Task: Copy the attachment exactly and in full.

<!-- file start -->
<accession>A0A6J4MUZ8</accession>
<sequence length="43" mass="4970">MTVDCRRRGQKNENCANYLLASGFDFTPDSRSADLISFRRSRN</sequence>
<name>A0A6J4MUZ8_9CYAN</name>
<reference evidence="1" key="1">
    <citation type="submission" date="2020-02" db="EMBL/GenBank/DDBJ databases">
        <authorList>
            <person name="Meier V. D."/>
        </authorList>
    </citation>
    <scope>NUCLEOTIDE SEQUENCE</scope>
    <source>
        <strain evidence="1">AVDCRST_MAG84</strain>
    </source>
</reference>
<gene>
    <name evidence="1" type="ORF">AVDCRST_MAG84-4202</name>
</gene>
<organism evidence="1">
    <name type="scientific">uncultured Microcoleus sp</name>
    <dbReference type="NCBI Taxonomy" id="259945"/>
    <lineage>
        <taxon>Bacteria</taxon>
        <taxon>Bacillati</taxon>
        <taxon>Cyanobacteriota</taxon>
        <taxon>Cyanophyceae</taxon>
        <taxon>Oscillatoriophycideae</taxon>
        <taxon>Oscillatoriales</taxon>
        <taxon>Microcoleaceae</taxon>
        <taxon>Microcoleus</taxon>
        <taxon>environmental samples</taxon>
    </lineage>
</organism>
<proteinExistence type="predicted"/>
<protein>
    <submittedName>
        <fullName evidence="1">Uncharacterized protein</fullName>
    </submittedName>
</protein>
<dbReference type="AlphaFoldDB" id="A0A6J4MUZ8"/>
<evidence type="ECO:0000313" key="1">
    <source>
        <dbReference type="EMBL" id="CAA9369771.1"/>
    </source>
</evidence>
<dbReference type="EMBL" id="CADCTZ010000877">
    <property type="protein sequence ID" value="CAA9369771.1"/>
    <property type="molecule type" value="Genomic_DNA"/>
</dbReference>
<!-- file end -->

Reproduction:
<accession>A0A6J4MUZ8</accession>
<sequence length="43" mass="4970">MTVDCRRRGQKNENCANYLLASGFDFTPDSRSADLISFRRSRN</sequence>
<name>A0A6J4MUZ8_9CYAN</name>
<reference evidence="1" key="1">
    <citation type="submission" date="2020-02" db="EMBL/GenBank/DDBJ databases">
        <authorList>
            <person name="Meier V. D."/>
        </authorList>
    </citation>
    <scope>NUCLEOTIDE SEQUENCE</scope>
    <source>
        <strain evidence="1">AVDCRST_MAG84</strain>
    </source>
</reference>
<gene>
    <name evidence="1" type="ORF">AVDCRST_MAG84-4202</name>
</gene>
<organism evidence="1">
    <name type="scientific">uncultured Microcoleus sp</name>
    <dbReference type="NCBI Taxonomy" id="259945"/>
    <lineage>
        <taxon>Bacteria</taxon>
        <taxon>Bacillati</taxon>
        <taxon>Cyanobacteriota</taxon>
        <taxon>Cyanophyceae</taxon>
        <taxon>Oscillatoriophycideae</taxon>
        <taxon>Oscillatoriales</taxon>
        <taxon>Microcoleaceae</taxon>
        <taxon>Microcoleus</taxon>
        <taxon>environmental samples</taxon>
    </lineage>
</organism>
<proteinExistence type="predicted"/>
<protein>
    <submittedName>
        <fullName evidence="1">Uncharacterized protein</fullName>
    </submittedName>
</protein>
<dbReference type="AlphaFoldDB" id="A0A6J4MUZ8"/>
<evidence type="ECO:0000313" key="1">
    <source>
        <dbReference type="EMBL" id="CAA9369771.1"/>
    </source>
</evidence>
<dbReference type="EMBL" id="CADCTZ010000877">
    <property type="protein sequence ID" value="CAA9369771.1"/>
    <property type="molecule type" value="Genomic_DNA"/>
</dbReference>